The Many Faces of Cannes

One image dominated the official publicity for the 68th International Film Festival in Cannes (May, 2015): the face of Swedish film star Ingrid Bergman (1915-1982). This black and white photograph was reproduced on every official programme and emblazoned on two huge bill boards above the red carpets leading up into the Palais des Festivals. It was hard to miss her watching benevolently over the crowds, even when dashing into the next competition screening. The feature length documentary Jag Är Ingrid (Ingrid Bergman, in Her Own Words) directed by Stig Björkman (2015) was screened during the festival as part of the Cannes Classics section. Her daughter, Isabella Rossellini, Chair of the 2015 Un Certain Regard jury, described in an awards ceremony how her mother was looking down over everyone like the festival’s ‘guardian angel’. 

This natural, fresh image stood in sharp contrast to another series of faces that gazed down from the nearby iconic Carlton hotel throughout the festival: the lead actors from a film screened out of competition Mad Max: Fury Road (2015). Emblazoned on posters nearly half the height of the Carlton, they almost burst out onto the Promenade de la Croisette. One face particularly caught the eye, half-obscured though it was by a fierce mask bearing metallic teeth so that only the eyes, nose and wild hair were fully visible. The picture speaks, or rather shouts loud, of furious violence. The celebrity here is less the actor himself, Hugh Keays-Byrne who plays Immortan Joe in the latest incarnation of the Mad Max franchise, but what this distorted countenance is pointing towards: a violent adrenaline-inciting action movie directed by George Miller, who also directed the original (1979, 1981 and 1985) Mad Max series. 

Juxtapose these two faces, one from the Golden Age of Hollywood, the other from a dystopian cinematic future, and it would be possible to simplify them to icons of smiling art and rapacious capitalism. This is, of course, too simplistic. Making fortunes through both smiling faces and dangerous masks is by no means a new craft. Faces reveal different kinds of celebrity and they can be put to different artistic and commercial uses by film-makers, festival organizers and journalists. Dozens of photographers, flanking the red carpeted staircase, jostle annually for the best shot of celebrities who ascend the staircase (la montée des marches) every afternoon and every night during the festival. The more well-known the face the more valuable the shot. With over 30,000 people now coming each year to Cannes for the film festival, photographers inevitably have to be selective. Certain faces or bodies attract more attention than others, and will be circulated digitally, collected, commented upon.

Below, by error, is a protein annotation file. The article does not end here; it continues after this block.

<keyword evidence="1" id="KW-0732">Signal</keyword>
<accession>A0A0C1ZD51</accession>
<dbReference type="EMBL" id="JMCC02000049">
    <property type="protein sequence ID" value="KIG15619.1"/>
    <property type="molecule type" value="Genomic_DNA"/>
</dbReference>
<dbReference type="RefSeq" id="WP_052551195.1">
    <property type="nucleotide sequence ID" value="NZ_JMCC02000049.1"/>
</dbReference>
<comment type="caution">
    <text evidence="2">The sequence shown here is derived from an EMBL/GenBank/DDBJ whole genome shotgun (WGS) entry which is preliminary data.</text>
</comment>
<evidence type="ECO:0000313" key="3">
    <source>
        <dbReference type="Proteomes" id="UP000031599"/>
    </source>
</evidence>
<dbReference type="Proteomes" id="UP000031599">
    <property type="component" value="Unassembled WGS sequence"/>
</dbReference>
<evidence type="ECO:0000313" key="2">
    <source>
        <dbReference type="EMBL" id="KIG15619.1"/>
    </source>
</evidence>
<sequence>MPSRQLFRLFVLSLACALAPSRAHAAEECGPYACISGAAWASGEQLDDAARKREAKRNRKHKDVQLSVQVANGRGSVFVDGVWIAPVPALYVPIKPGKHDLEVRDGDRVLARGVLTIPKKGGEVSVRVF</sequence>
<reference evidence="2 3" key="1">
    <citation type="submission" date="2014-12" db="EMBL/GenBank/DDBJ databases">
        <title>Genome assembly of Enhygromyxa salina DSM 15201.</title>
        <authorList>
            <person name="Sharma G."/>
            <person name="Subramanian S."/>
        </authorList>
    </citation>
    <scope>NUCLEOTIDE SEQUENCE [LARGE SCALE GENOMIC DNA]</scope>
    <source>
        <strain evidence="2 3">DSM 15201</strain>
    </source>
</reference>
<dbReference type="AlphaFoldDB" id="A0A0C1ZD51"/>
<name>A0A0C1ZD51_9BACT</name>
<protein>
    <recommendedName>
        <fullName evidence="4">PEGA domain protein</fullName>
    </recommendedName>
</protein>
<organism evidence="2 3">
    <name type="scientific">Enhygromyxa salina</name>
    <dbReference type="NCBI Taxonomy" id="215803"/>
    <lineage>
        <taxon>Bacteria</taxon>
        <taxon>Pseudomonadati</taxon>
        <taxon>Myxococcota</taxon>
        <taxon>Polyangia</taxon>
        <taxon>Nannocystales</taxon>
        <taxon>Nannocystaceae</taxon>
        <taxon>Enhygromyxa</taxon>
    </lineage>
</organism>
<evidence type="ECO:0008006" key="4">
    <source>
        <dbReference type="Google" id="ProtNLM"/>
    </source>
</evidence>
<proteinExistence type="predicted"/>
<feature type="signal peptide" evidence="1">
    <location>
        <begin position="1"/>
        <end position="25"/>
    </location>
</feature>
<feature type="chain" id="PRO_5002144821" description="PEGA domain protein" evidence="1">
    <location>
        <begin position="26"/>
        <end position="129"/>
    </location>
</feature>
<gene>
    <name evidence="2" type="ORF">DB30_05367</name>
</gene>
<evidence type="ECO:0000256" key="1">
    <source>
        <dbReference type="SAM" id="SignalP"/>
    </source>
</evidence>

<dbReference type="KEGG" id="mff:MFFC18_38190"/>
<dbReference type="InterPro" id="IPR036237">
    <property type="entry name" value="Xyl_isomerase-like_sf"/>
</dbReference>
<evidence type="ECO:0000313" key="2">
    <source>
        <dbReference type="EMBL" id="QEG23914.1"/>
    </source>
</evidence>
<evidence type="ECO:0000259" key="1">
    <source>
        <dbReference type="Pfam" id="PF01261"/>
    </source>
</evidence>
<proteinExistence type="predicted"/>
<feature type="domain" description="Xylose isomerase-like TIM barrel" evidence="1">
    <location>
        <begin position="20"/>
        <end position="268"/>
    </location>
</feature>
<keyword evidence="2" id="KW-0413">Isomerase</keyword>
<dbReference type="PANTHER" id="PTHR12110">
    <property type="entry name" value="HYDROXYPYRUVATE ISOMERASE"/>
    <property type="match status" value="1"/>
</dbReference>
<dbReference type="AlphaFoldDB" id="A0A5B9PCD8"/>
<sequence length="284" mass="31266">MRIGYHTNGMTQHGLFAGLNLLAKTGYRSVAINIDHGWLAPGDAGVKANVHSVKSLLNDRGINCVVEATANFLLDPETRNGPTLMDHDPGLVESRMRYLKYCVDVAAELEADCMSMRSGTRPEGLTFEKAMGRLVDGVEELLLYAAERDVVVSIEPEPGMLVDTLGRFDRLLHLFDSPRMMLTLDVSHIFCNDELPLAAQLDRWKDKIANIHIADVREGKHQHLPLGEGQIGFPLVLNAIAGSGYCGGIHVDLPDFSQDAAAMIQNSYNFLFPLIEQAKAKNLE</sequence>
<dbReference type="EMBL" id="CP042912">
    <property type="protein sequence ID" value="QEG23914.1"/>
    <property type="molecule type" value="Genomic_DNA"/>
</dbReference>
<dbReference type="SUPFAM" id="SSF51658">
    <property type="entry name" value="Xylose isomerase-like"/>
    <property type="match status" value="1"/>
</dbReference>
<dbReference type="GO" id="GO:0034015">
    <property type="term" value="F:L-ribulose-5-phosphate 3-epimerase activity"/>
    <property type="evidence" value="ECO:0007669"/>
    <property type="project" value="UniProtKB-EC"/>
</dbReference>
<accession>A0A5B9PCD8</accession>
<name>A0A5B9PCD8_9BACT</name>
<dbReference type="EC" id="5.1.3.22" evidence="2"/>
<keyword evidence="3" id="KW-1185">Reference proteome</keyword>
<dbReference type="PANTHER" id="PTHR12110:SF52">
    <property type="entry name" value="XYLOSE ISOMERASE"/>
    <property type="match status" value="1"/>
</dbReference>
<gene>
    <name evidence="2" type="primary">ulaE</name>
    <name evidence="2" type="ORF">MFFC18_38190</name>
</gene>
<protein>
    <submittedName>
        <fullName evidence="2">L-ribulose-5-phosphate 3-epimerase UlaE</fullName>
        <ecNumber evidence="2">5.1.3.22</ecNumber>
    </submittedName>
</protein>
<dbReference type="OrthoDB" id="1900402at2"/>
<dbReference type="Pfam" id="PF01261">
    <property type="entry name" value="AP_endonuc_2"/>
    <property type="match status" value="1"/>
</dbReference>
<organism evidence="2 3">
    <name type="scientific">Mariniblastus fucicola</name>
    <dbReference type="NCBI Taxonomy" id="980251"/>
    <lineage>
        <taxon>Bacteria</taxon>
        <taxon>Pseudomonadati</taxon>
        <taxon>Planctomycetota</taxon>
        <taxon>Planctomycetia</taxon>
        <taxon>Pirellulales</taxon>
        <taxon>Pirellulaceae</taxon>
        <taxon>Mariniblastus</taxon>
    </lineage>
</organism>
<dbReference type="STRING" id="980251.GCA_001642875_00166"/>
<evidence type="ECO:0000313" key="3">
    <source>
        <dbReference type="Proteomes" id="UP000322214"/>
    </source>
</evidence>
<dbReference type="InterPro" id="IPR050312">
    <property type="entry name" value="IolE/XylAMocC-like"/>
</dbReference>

In 2015 over 1500 films from over 100 countries competed for places in the Festival: around 19 prized spaces in the main competition, another 19 in Un Certain Regard and several more out of competition. There is a range of other competitions and screenings. For example, from the 4,550 films that entered, 9 competed for the Short Film Palm d’Or and from the 1,600 film students who submitted a film, 18 were selected to compete in the Cinéfondation. Whose humanity is screened? Whose faces will be seen? Whose facial features will be enlarged many times over? These questions are answered first by the film-makers themselves and then by several selection committees who watch all the films submitted. Cannes, like the other major film festivals, invests considerable time deciding whose face will be included and whose face will be excluded, and then whose faces will be celebrated and rewarded.

In 2015 the six-member International Ecumenical Jury, made up of delegates from Canada, France, Germany, Italy and the United Kingdom, watched and then discussed a wide range of different screen stories, which included both new faces and old. The Ecumenical Jury’s prize was awarded to Mia Madre (directed by Nanni Moretti). The most memorable faces in this warm, thoughtful and poignant Italian film were an over-worked film director (played by Margherita Buy), her stoical brother (Nanni Moretti himself) and her dying mother (Giulia Lazzarini), along with a comically egotistical actor from the USA (John Turturro).